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EVELYN GONZALEZ v. UNITED STATES STEEL CORPORATION (06/29/77)

decided: June 29, 1977.

EVELYN GONZALEZ, ADMINISTRATRIX OF THE ESTATE OF CANDIDO GONZALEZ, DECEASED,
v.
UNITED STATES STEEL CORPORATION, A CORPORATION, APPELLANT, V. EDWARD GRAY CORPORATION. VINCENT CARDILLO V. UNITED STATES STEEL CORPORATION, A CORPORATION, APPELLANT, V. EDWARD GRAY CORPORATION



Appeals from the Judgments of May 22, 1975 of the Court of Common Pleas of Allegheny County, Pennsylvania, Civil Division at No. 375 January Term, 1972 (No. 656) and No. 2811 January Term, 1973 (No. 657).

COUNSEL

William S. Lerach, Pittsburgh, with him Reed, Smith, Shaw & McClay, Pittsburgh, for appellant.

Richard D. Gilardi, Pittsburgh, with him Gilardi & Cooper, Pittsburgh, for appellee.

Watkins, President Judge, and Jacobs, Hoffman, Cercone, Price, Van der Voort and Spaeth, JJ. Spaeth, J., files a dissenting opinion.

Author: Cercone

[ 248 Pa. Super. Page 98]

This is a consolidated appeal in two trespass actions from the lower court's denial of appellant United States Steel Corporation's motions for judgment n. o. v. and for a new trial.

A jury trial ended in substantial verdicts in favor of plaintiffs against the United States Steel Corporation and the Edward Gray Corporation (Gray has not filed an appeal in this matter).

Candido Gonzalez, deceased, and Vincent Cardillo, were carpenters who worked for the Edward Gray Corporation (Gray Corp.) which was employed by United States Steel to perform certain construction work at the United States Steel Duquesne, Pennsylvania plant.

[ 248 Pa. Super. Page 99]

On December 16, 1970, during the course of the construction work Gonzalez and Cardillo were injured. Gonzalez died as a result of his injuries. Thereafter, a suit was instituted based on the wrongful death and survival statutes by Gonzalez's widow, as Administratrix of her husband's estate against United States Steel. Vincent Cardillo also instituted trespass action against United States Steel for personal injuries he suffered. In both actions, United States Steel joined Gray Corp. as additional defendant, and the two cases were consolidated for trial.

After verdict in favor of plaintiffs and after consideration of appellant United States Steel's arguments based on its motions for judgment n. o. v. or for new trial, the court below, sitting en banc, denied the motions and judgments were entered upon the verdict and this appeal followed.

In consideration of the nature of the appeal, we are required to consider the evidence in the light most favorable to appellee-plaintiffs. Hargrove v. Frommeyer and Co., 229 Pa. 298, 323 A.2d 300 (1974); Karam v. Pennsylvania Power and Light Co., 205 Pa. Super. 318, 208 A.2d 876 (1965).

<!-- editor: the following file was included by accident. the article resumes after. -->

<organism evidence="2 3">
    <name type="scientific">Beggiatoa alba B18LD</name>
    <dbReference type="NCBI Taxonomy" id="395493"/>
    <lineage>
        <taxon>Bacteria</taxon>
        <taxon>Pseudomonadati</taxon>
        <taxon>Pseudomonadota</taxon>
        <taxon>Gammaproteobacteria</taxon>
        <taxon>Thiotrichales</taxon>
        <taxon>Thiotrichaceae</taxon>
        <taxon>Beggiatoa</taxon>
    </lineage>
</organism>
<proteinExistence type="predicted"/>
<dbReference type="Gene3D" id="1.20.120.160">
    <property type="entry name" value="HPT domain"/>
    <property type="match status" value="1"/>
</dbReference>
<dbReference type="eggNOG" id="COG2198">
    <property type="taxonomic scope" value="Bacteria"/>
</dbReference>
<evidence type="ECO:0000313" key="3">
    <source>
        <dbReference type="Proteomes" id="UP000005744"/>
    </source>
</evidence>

The construction contract called for Edward Gray Corp. to perform, inter alia, the tearing out of bricks in the No. 4 blast furnace and its four component stoves. The accident in this case occurred in the No. 3 stove, the facts of which are as follows:

A blast furnace stove is cylindrical in shape and from the outside resembles a huge tube of lipstick. The interior of a stove contains two vertical chambers. The largest interior chamber is known as a checker chamber because it is filled with bricks called checkers which are rectangular in shape and have holes in them. The smaller interior chamber is called the combustion chamber or well which is oblong in shape, completely hollow and lined with a layer of brick referred to as the skimwall. The two chambers are approximately 110 feet high.

Appellees introduced expert testimony at trial concerning the normal procedure to be followed in the tearing out of

[ 248 Pa. Super. Page 100]

    checkerbrick in the larger checker chamber and the removal or tearing out of that layer of brick referred to as a skimwall in the well or smaller chamber.

First, some of the checkerbricks are removed from the checker chamber and thrown into the well. After the initial tearout of checkerbricks is completed, the checkerbricks remaining in the checker chamber are rodded. The rodding procedure unplugs or cleans out foreign material in the holes of the checkerbricks in the checker chamber. If holes in the checkerbricks cannot be unplugged then those checkerbricks are torn out and thrown into the well. This process of rodding continues until the holes in the remaining checkerbricks are unplugged, after which, and only after which work then commences in the well.

The next step in the procedure is to start work in the well or smaller chamber. This work consists of tearing out the lower portion of the skimwall starting from the floor and since the skimwall runs from top to bottom of the stove, some 100 feet or so, a supporting scaffolding is necessary to support that portion of the skimwall that is to remain after the lower portion of the skimwall is torn out. This scaffolding is referred to as pudlock scaffolding and once the pudlocks are in place the skimwall beneath it is removed or torn out.

The evidence indicated that if any other procedure were to be followed in the tearing out process it would be a departure from normal operations in the removal of bricks from the two chambers. After work in the skimwall had begun, United States Steel decided to remove more checkerbrick from the checker chamber. It was this decision that brought about a departure from the normal procedure. In other words, the tearing out of checkerbricks in the larger chamber after work had begun in the smaller chamber would endanger the scaffolding in the smaller chamber which supported the remaining skimwall that rose to a height of some 80 to 90 feet. The normal process of tossing checkerbrick from the larger chamber into the smaller chamber could no longer be pursued because of the possibility of

[ 248 Pa. Super. Page 101]

    these bricks striking the scaffolding and causing a ...


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